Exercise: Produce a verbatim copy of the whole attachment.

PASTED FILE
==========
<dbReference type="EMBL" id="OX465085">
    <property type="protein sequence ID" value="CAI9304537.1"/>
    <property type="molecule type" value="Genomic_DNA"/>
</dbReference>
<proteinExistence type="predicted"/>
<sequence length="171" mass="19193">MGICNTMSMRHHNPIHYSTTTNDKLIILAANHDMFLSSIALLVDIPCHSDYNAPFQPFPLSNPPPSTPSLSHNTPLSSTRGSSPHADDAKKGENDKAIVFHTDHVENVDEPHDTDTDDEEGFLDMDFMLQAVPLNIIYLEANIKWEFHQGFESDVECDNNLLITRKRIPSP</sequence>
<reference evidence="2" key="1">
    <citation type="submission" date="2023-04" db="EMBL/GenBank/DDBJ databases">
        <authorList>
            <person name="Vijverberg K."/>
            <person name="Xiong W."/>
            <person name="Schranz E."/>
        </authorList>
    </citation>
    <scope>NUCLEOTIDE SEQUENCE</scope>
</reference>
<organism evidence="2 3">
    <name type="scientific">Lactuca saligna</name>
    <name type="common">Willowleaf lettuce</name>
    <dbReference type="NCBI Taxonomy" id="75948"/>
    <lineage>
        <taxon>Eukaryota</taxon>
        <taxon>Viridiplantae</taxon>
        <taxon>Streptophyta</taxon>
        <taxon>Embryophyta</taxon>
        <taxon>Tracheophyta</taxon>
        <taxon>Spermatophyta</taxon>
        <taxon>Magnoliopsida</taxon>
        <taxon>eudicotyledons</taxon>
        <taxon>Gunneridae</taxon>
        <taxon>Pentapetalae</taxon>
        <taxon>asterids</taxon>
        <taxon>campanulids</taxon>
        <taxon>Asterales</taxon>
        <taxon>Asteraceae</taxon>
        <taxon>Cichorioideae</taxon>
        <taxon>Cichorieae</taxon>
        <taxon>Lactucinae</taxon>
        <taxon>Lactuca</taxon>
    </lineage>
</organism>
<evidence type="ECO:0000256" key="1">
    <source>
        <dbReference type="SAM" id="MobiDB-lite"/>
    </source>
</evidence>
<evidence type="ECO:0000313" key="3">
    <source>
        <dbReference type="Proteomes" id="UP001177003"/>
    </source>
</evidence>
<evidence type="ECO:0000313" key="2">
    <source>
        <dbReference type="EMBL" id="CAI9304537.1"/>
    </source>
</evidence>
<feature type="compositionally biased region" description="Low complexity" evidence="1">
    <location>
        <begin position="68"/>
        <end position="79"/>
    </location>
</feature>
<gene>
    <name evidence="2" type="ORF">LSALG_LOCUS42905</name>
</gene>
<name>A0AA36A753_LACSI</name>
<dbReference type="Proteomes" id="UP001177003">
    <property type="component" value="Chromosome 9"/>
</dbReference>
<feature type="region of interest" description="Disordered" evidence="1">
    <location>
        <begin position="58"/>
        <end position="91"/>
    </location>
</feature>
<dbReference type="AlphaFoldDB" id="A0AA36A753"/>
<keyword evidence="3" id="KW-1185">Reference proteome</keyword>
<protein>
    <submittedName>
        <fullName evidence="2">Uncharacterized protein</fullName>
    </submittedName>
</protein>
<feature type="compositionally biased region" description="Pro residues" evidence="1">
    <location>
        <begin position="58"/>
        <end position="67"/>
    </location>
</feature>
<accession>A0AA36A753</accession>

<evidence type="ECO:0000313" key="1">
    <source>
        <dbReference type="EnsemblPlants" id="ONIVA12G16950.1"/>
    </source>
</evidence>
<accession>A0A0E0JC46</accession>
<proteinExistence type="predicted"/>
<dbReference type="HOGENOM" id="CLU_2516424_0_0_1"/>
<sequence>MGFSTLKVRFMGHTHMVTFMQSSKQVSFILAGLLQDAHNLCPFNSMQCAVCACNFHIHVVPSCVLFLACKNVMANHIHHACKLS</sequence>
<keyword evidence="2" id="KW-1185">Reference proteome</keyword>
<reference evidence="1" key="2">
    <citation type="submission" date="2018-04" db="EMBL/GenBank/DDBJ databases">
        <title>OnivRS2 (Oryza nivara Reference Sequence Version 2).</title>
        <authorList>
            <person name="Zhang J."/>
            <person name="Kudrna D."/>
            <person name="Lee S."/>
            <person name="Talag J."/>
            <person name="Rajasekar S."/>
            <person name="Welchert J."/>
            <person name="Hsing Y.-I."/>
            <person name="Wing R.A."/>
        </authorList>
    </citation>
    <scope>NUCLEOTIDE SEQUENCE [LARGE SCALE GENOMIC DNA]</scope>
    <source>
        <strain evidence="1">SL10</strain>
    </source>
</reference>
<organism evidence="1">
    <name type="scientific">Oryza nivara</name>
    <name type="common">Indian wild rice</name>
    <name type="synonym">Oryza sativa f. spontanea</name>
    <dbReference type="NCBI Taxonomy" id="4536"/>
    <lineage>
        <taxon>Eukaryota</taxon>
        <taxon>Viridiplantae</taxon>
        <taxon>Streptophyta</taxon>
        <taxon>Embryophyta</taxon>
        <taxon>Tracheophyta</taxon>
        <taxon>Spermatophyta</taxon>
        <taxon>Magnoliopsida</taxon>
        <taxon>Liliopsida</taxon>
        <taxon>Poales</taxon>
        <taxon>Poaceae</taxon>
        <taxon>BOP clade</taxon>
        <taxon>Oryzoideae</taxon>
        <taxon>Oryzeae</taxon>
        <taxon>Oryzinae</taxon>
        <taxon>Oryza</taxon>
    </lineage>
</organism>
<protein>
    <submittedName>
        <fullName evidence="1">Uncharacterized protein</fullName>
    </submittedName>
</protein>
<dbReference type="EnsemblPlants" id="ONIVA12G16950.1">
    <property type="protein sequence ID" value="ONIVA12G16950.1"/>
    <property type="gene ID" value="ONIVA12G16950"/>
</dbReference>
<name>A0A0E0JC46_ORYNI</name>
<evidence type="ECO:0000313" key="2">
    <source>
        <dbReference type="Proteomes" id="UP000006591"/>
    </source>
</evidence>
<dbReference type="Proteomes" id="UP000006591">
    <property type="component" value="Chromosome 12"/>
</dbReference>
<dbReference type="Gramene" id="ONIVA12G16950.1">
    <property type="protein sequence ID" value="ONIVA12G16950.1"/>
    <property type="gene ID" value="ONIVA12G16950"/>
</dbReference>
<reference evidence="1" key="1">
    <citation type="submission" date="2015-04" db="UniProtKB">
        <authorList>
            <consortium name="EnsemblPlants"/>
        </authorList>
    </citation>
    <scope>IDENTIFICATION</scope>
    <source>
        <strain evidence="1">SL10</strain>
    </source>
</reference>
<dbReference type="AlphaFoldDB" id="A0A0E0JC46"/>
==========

<dbReference type="EMBL" id="OX465085">
    <property type="protein sequence ID" value="CAI9304537.1"/>
    <property type="molecule type" value="Genomic_DNA"/>
</dbReference>
<proteinExistence type="predicted"/>
<sequence length="171" mass="19193">MGICNTMSMRHHNPIHYSTTTNDKLIILAANHDMFLSSIALLVDIPCHSDYNAPFQPFPLSNPPPSTPSLSHNTPLSSTRGSSPHADDAKKGENDKAIVFHTDHVENVDEPHDTDTDDEEGFLDMDFMLQAVPLNIIYLEANIKWEFHQGFESDVECDNNLLITRKRIPSP</sequence>
<reference evidence="2" key="1">
    <citation type="submission" date="2023-04" db="EMBL/GenBank/DDBJ databases">
        <authorList>
            <person name="Vijverberg K."/>
            <person name="Xiong W."/>
            <person name="Schranz E."/>
        </authorList>
    </citation>
    <scope>NUCLEOTIDE SEQUENCE</scope>
</reference>
<organism evidence="2 3">
    <name type="scientific">Lactuca saligna</name>
    <name type="common">Willowleaf lettuce</name>
    <dbReference type="NCBI Taxonomy" id="75948"/>
    <lineage>
        <taxon>Eukaryota</taxon>
        <taxon>Viridiplantae</taxon>
        <taxon>Streptophyta</taxon>
        <taxon>Embryophyta</taxon>
        <taxon>Tracheophyta</taxon>
        <taxon>Spermatophyta</taxon>
        <taxon>Magnoliopsida</taxon>
        <taxon>eudicotyledons</taxon>
        <taxon>Gunneridae</taxon>
        <taxon>Pentapetalae</taxon>
        <taxon>asterids</taxon>
        <taxon>campanulids</taxon>
        <taxon>Asterales</taxon>
        <taxon>Asteraceae</taxon>
        <taxon>Cichorioideae</taxon>
        <taxon>Cichorieae</taxon>
        <taxon>Lactucinae</taxon>
        <taxon>Lactuca</taxon>
    </lineage>
</organism>
<evidence type="ECO:0000256" key="1">
    <source>
        <dbReference type="SAM" id="MobiDB-lite"/>
    </source>
</evidence>
<evidence type="ECO:0000313" key="3">
    <source>
        <dbReference type="Proteomes" id="UP001177003"/>
    </source>
</evidence>
<evidence type="ECO:0000313" key="2">
    <source>
        <dbReference type="EMBL" id="CAI9304537.1"/>
    </source>
</evidence>
<feature type="compositionally biased region" description="Low complexity" evidence="1">
    <location>
        <begin position="68"/>
        <end position="79"/>
    </location>
</feature>
<gene>
    <name evidence="2" type="ORF">LSALG_LOCUS42905</name>
</gene>
<name>A0AA36A753_LACSI</name>
<dbReference type="Proteomes" id="UP001177003">
    <property type="component" value="Chromosome 9"/>
</dbReference>
<feature type="region of interest" description="Disordered" evidence="1">
    <location>
        <begin position="58"/>
        <end position="91"/>
    </location>
</feature>
<dbReference type="AlphaFoldDB" id="A0AA36A753"/>
<keyword evidence="3" id="KW-1185">Reference proteome</keyword>
<protein>
    <submittedName>
        <fullName evidence="2">Uncharacterized protein</fullName>
    </submittedName>
</protein>
<feature type="compositionally biased region" description="Pro residues" evidence="1">
    <location>
        <begin position="58"/>
        <end position="67"/>
    </location>
</feature>
<accession>A0AA36A753</accession>

<evidence type="ECO:0000313" key="1">
    <source>
        <dbReference type="EnsemblPlants" id="ONIVA12G16950.1"/>
    </source>
</evidence>
<accession>A0A0E0JC46</accession>
<proteinExistence type="predicted"/>
<dbReference type="HOGENOM" id="CLU_2516424_0_0_1"/>
<sequence>MGFSTLKVRFMGHTHMVTFMQSSKQVSFILAGLLQDAHNLCPFNSMQCAVCACNFHIHVVPSCVLFLACKNVMANHIHHACKLS</sequence>
<keyword evidence="2" id="KW-1185">Reference proteome</keyword>
<reference evidence="1" key="2">
    <citation type="submission" date="2018-04" db="EMBL/GenBank/DDBJ databases">
        <title>OnivRS2 (Oryza nivara Reference Sequence Version 2).</title>
        <authorList>
            <person name="Zhang J."/>
            <person name="Kudrna D."/>
            <person name="Lee S."/>
            <person name="Talag J."/>
            <person name="Rajasekar S."/>
            <person name="Welchert J."/>
            <person name="Hsing Y.-I."/>
            <person name="Wing R.A."/>
        </authorList>
    </citation>
    <scope>NUCLEOTIDE SEQUENCE [LARGE SCALE GENOMIC DNA]</scope>
    <source>
        <strain evidence="1">SL10</strain>
    </source>
</reference>
<organism evidence="1">
    <name type="scientific">Oryza nivara</name>
    <name type="common">Indian wild rice</name>
    <name type="synonym">Oryza sativa f. spontanea</name>
    <dbReference type="NCBI Taxonomy" id="4536"/>
    <lineage>
        <taxon>Eukaryota</taxon>
        <taxon>Viridiplantae</taxon>
        <taxon>Streptophyta</taxon>
        <taxon>Embryophyta</taxon>
        <taxon>Tracheophyta</taxon>
        <taxon>Spermatophyta</taxon>
        <taxon>Magnoliopsida</taxon>
        <taxon>Liliopsida</taxon>
        <taxon>Poales</taxon>
        <taxon>Poaceae</taxon>
        <taxon>BOP clade</taxon>
        <taxon>Oryzoideae</taxon>
        <taxon>Oryzeae</taxon>
        <taxon>Oryzinae</taxon>
        <taxon>Oryza</taxon>
    </lineage>
</organism>
<protein>
    <submittedName>
        <fullName evidence="1">Uncharacterized protein</fullName>
    </submittedName>
</protein>
<dbReference type="EnsemblPlants" id="ONIVA12G16950.1">
    <property type="protein sequence ID" value="ONIVA12G16950.1"/>
    <property type="gene ID" value="ONIVA12G16950"/>
</dbReference>
<name>A0A0E0JC46_ORYNI</name>
<evidence type="ECO:0000313" key="2">
    <source>
        <dbReference type="Proteomes" id="UP000006591"/>
    </source>
</evidence>
<dbReference type="Proteomes" id="UP000006591">
    <property type="component" value="Chromosome 12"/>
</dbReference>
<dbReference type="Gramene" id="ONIVA12G16950.1">
    <property type="protein sequence ID" value="ONIVA12G16950.1"/>
    <property type="gene ID" value="ONIVA12G16950"/>
</dbReference>
<reference evidence="1" key="1">
    <citation type="submission" date="2015-04" db="UniProtKB">
        <authorList>
            <consortium name="EnsemblPlants"/>
        </authorList>
    </citation>
    <scope>IDENTIFICATION</scope>
    <source>
        <strain evidence="1">SL10</strain>
    </source>
</reference>
<dbReference type="AlphaFoldDB" id="A0A0E0JC46"/>